Five Tips That May Help You Retire Early

Jim Mcnaughton profile photo

Jim Mcnaughton, MBA, CFP®

Financial Advisor
Momentum Independent Network Inc.
Schedule a meeting

While most people retire in their 60’s it doesn’t stop us from dreaming of an early retirement. What stops so many from implementing that early retirement? It could be a combinations of factors, from a lack of saving, to relying on Social Security and Medicare which are age-dependent. Or it could simply be the worry of outliving the money that you’ve saved. If you’re still in the saving phase for your own retirement, here are a few tips that may help you take the leap into an earlier retirement.

When you're hoping to retire early, try these five tips to prepare yourself.

GETTY

Save As Much As You Can

It seems obvious, but if you’re trying to retire earlier rather than later, you’ll want to save as much as you can. If you’re currently saving just to meet the minimum in a 401(k) account, save enough to max it out and then go beyond that. Where you’re putting these savings may vary, from investment accounts to high yield savings accounts, depending on your needs and situation. To retire early, you’ll likely need to dramatically increase how much you’re saving – which means you’ll also need to adjust how much you’re spending.

Adjust Your Spending

When you’re saving as much of your income as possible, you’ll need to reduce your spending as much as possible. Look for savings in your expenses, such as cutting any streaming services that you’re no longer using, or using coupons for your groceries. You may also want to look for larger savings where you can, such as changing where you live if possible or taking public transportation. If you find that you can’t adjust your spending down further than you are, you may want to see if you can increase your income.

Increase Your Income

The more you earn, the more you can save for an early retirement. Earning more may be as simple as asking for a raise or picking up more hours at your current job. If your current job isn’t providing enough income for you, think outside of the box and see if you can generate additional income through a side-hustle or contractual work. If you have the opportunity, you may also want to explore career opportunities that provide a higher income. With this additional income, make sure you’re investing it to maximize your potential returns.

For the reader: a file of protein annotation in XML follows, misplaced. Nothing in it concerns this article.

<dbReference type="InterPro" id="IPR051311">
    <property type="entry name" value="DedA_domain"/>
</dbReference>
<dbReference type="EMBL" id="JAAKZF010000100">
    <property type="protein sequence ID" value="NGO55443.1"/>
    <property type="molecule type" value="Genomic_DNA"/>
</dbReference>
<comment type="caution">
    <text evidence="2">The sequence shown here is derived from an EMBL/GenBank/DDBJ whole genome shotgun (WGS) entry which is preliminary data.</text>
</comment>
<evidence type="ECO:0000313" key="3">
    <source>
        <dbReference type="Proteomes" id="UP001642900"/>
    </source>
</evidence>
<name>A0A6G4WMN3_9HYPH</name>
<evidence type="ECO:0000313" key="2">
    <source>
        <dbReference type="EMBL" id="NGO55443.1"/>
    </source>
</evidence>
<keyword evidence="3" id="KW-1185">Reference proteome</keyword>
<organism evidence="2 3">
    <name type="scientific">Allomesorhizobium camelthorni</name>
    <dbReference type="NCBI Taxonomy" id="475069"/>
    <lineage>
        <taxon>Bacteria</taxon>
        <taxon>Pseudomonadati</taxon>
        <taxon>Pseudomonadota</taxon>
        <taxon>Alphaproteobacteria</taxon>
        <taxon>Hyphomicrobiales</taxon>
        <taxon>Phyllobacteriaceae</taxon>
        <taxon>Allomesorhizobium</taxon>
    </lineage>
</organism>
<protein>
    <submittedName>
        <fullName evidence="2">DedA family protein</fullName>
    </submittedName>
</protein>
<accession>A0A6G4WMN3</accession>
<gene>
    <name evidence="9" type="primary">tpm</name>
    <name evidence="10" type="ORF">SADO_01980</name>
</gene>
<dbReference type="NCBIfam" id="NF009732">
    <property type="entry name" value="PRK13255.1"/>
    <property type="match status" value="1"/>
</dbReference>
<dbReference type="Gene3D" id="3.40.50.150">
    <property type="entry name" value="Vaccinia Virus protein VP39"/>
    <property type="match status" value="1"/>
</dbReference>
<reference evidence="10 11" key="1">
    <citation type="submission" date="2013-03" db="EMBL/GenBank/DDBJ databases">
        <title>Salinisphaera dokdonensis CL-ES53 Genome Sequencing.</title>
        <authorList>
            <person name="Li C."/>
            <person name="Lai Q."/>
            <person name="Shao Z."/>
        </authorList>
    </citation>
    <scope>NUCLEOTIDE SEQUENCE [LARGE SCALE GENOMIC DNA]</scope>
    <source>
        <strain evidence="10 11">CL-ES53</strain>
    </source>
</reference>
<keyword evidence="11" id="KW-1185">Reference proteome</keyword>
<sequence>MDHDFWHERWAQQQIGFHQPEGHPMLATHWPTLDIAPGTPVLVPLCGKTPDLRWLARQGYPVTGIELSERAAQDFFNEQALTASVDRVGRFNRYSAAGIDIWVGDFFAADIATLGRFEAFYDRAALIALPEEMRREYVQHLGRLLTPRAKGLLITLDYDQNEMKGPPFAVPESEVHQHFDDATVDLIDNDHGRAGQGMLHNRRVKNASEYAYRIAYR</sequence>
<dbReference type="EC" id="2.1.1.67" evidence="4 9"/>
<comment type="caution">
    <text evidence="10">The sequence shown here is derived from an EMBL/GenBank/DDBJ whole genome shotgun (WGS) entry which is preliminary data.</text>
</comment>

Maximize Your Potential Returns

With whatever you can save and the extra amount you can earn, make sure you’re maximizing the amount that you can invest in your investment accounts. If you have an employer sponsored investment account, such as a 401(k), and you get any matching amount, it’s a good idea to make sure that you’re contributing enough to get the matching amount from your employer. You will likely want to max out your other employer accounts, such as an IRA or health savings account if they are available. With what you have left, you’ll want to invest it carefully, and you can do that with thoughtful planning.

Create A Financial Plan

When you’re trying to retire early, it’s particularly important to have a financial plan. You’ll want to plan to have enough money to last you for a longer period of time than if you were retiring at a more traditional age, and this may take more planning, and you may need to adjust more factors within your plan. A financial advisor can help you to assess your risk tolerance and to develop a plan that fits your specific needs and lifestyle, taking into account your hopes for an earlier retirement. You’ll also want to plan for the idea that while an earlier retirement may be exciting, it may put more pressure on you in the years leading up to your retirement, so you’ll need to weigh the pros and cons to ensure that it’s a right fit for your lifestyle both now and in the long term.

By Andrew Rosen, Contributor

© 2024 Forbes Media LLC. All Rights Reserved

This Forbes article was legally licensed through AdvisorStream.

Jim Mcnaughton profile photo

Jim Mcnaughton, MBA, CFP®

Financial Advisor
Momentum Independent Network Inc.
Schedule a meeting